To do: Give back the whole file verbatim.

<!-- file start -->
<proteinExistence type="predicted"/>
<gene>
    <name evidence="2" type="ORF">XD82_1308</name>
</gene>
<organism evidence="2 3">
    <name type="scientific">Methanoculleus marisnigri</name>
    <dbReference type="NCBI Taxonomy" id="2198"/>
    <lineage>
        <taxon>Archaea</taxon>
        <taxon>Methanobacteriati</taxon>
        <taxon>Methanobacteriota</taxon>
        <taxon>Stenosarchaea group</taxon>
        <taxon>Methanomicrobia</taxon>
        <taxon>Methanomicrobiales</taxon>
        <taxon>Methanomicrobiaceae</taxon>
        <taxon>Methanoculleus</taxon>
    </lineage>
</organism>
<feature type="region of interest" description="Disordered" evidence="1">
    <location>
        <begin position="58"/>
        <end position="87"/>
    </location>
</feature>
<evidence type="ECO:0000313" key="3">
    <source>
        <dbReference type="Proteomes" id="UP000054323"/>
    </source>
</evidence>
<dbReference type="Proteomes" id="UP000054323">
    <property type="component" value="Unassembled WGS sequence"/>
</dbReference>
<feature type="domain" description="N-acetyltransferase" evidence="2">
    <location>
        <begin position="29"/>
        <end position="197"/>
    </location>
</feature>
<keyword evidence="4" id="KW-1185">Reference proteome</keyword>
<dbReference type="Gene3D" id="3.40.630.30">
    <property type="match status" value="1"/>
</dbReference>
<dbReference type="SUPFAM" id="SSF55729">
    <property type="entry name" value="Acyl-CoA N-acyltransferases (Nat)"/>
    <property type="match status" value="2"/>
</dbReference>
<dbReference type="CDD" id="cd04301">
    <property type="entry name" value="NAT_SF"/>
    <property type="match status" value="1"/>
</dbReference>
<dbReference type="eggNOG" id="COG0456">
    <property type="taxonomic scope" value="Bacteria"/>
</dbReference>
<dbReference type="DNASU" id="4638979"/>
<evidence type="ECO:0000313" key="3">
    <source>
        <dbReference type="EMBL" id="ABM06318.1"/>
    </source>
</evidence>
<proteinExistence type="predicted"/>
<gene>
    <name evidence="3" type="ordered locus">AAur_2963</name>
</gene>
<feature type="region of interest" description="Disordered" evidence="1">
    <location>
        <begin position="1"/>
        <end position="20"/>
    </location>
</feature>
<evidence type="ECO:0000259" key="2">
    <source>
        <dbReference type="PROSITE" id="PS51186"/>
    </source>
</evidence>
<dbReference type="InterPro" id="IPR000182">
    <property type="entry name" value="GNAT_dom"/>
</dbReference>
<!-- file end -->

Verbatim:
<proteinExistence type="predicted"/>
<gene>
    <name evidence="2" type="ORF">XD82_1308</name>
</gene>
<organism evidence="2 3">
    <name type="scientific">Methanoculleus marisnigri</name>
    <dbReference type="NCBI Taxonomy" id="2198"/>
    <lineage>
        <taxon>Archaea</taxon>
        <taxon>Methanobacteriati</taxon>
        <taxon>Methanobacteriota</taxon>
        <taxon>Stenosarchaea group</taxon>
        <taxon>Methanomicrobia</taxon>
        <taxon>Methanomicrobiales</taxon>
        <taxon>Methanomicrobiaceae</taxon>
        <taxon>Methanoculleus</taxon>
    </lineage>
</organism>
<feature type="region of interest" description="Disordered" evidence="1">
    <location>
        <begin position="58"/>
        <end position="87"/>
    </location>
</feature>
<evidence type="ECO:0000313" key="3">
    <source>
        <dbReference type="Proteomes" id="UP000054323"/>
    </source>
</evidence>
<dbReference type="Proteomes" id="UP000054323">
    <property type="component" value="Unassembled WGS sequence"/>
</dbReference>
<feature type="domain" description="N-acetyltransferase" evidence="2">
    <location>
        <begin position="29"/>
        <end position="197"/>
    </location>
</feature>
<keyword evidence="4" id="KW-1185">Reference proteome</keyword>
<dbReference type="Gene3D" id="3.40.630.30">
    <property type="match status" value="1"/>
</dbReference>
<dbReference type="SUPFAM" id="SSF55729">
    <property type="entry name" value="Acyl-CoA N-acyltransferases (Nat)"/>
    <property type="match status" value="2"/>
</dbReference>
<dbReference type="CDD" id="cd04301">
    <property type="entry name" value="NAT_SF"/>
    <property type="match status" value="1"/>
</dbReference>
<dbReference type="eggNOG" id="COG0456">
    <property type="taxonomic scope" value="Bacteria"/>
</dbReference>
<dbReference type="DNASU" id="4638979"/>
<evidence type="ECO:0000313" key="3">
    <source>
        <dbReference type="EMBL" id="ABM06318.1"/>
    </source>
</evidence>
<proteinExistence type="predicted"/>
<gene>
    <name evidence="3" type="ordered locus">AAur_2963</name>
</gene>
<feature type="region of interest" description="Disordered" evidence="1">
    <location>
        <begin position="1"/>
        <end position="20"/>
    </location>
</feature>
<evidence type="ECO:0000259" key="2">
    <source>
        <dbReference type="PROSITE" id="PS51186"/>
    </source>
</evidence>
<dbReference type="InterPro" id="IPR000182">
    <property type="entry name" value="GNAT_dom"/>
</dbReference>